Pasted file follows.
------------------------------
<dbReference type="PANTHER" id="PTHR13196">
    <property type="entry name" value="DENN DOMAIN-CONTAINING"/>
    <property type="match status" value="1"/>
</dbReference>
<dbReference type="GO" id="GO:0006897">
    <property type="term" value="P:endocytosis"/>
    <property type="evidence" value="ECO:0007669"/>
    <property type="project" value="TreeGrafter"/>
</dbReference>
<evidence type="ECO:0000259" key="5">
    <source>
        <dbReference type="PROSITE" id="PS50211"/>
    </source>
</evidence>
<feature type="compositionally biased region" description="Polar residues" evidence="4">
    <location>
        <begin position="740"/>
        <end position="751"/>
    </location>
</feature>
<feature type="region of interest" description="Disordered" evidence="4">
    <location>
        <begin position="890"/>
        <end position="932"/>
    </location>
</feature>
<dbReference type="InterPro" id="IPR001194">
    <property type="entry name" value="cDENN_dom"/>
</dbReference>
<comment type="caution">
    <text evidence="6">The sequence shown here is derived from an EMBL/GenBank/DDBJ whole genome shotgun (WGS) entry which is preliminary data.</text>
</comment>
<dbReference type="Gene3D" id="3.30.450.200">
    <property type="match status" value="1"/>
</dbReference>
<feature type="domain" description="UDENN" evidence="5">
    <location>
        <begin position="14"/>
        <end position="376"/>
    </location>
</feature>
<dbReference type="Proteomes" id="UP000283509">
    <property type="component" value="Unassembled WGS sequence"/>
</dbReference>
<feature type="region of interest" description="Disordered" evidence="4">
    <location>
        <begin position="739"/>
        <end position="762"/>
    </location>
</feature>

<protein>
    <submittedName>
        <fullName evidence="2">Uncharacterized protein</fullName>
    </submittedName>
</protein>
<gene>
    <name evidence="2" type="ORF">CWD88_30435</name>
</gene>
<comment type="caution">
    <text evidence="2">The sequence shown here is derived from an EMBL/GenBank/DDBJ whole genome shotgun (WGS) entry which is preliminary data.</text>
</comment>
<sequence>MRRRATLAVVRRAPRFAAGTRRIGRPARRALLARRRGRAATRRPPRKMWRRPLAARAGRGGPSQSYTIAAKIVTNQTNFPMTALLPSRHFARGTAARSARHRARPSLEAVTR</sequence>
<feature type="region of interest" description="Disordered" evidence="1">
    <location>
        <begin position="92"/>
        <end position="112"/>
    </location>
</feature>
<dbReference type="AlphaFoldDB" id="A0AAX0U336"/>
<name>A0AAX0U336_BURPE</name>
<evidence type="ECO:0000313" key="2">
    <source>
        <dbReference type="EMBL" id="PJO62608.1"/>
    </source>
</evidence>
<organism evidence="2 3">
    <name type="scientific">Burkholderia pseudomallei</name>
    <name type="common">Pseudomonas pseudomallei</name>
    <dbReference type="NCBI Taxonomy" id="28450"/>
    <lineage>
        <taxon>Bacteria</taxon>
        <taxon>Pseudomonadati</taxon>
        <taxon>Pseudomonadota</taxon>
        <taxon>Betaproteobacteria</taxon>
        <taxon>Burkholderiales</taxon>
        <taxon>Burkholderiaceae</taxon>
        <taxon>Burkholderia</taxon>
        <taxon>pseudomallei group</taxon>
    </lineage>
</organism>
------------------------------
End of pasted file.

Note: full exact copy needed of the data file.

<dbReference type="PANTHER" id="PTHR13196">
    <property type="entry name" value="DENN DOMAIN-CONTAINING"/>
    <property type="match status" value="1"/>
</dbReference>
<dbReference type="GO" id="GO:0006897">
    <property type="term" value="P:endocytosis"/>
    <property type="evidence" value="ECO:0007669"/>
    <property type="project" value="TreeGrafter"/>
</dbReference>
<evidence type="ECO:0000259" key="5">
    <source>
        <dbReference type="PROSITE" id="PS50211"/>
    </source>
</evidence>
<feature type="compositionally biased region" description="Polar residues" evidence="4">
    <location>
        <begin position="740"/>
        <end position="751"/>
    </location>
</feature>
<feature type="region of interest" description="Disordered" evidence="4">
    <location>
        <begin position="890"/>
        <end position="932"/>
    </location>
</feature>
<dbReference type="InterPro" id="IPR001194">
    <property type="entry name" value="cDENN_dom"/>
</dbReference>
<comment type="caution">
    <text evidence="6">The sequence shown here is derived from an EMBL/GenBank/DDBJ whole genome shotgun (WGS) entry which is preliminary data.</text>
</comment>
<dbReference type="Gene3D" id="3.30.450.200">
    <property type="match status" value="1"/>
</dbReference>
<feature type="domain" description="UDENN" evidence="5">
    <location>
        <begin position="14"/>
        <end position="376"/>
    </location>
</feature>
<dbReference type="Proteomes" id="UP000283509">
    <property type="component" value="Unassembled WGS sequence"/>
</dbReference>
<feature type="region of interest" description="Disordered" evidence="4">
    <location>
        <begin position="739"/>
        <end position="762"/>
    </location>
</feature>

<protein>
    <submittedName>
        <fullName evidence="2">Uncharacterized protein</fullName>
    </submittedName>
</protein>
<gene>
    <name evidence="2" type="ORF">CWD88_30435</name>
</gene>
<comment type="caution">
    <text evidence="2">The sequence shown here is derived from an EMBL/GenBank/DDBJ whole genome shotgun (WGS) entry which is preliminary data.</text>
</comment>
<sequence>MRRRATLAVVRRAPRFAAGTRRIGRPARRALLARRRGRAATRRPPRKMWRRPLAARAGRGGPSQSYTIAAKIVTNQTNFPMTALLPSRHFARGTAARSARHRARPSLEAVTR</sequence>
<feature type="region of interest" description="Disordered" evidence="1">
    <location>
        <begin position="92"/>
        <end position="112"/>
    </location>
</feature>
<dbReference type="AlphaFoldDB" id="A0AAX0U336"/>
<name>A0AAX0U336_BURPE</name>
<evidence type="ECO:0000313" key="2">
    <source>
        <dbReference type="EMBL" id="PJO62608.1"/>
    </source>
</evidence>
<organism evidence="2 3">
    <name type="scientific">Burkholderia pseudomallei</name>
    <name type="common">Pseudomonas pseudomallei</name>
    <dbReference type="NCBI Taxonomy" id="28450"/>
    <lineage>
        <taxon>Bacteria</taxon>
        <taxon>Pseudomonadati</taxon>
        <taxon>Pseudomonadota</taxon>
        <taxon>Betaproteobacteria</taxon>
        <taxon>Burkholderiales</taxon>
        <taxon>Burkholderiaceae</taxon>
        <taxon>Burkholderia</taxon>
        <taxon>pseudomallei group</taxon>
    </lineage>
</organism>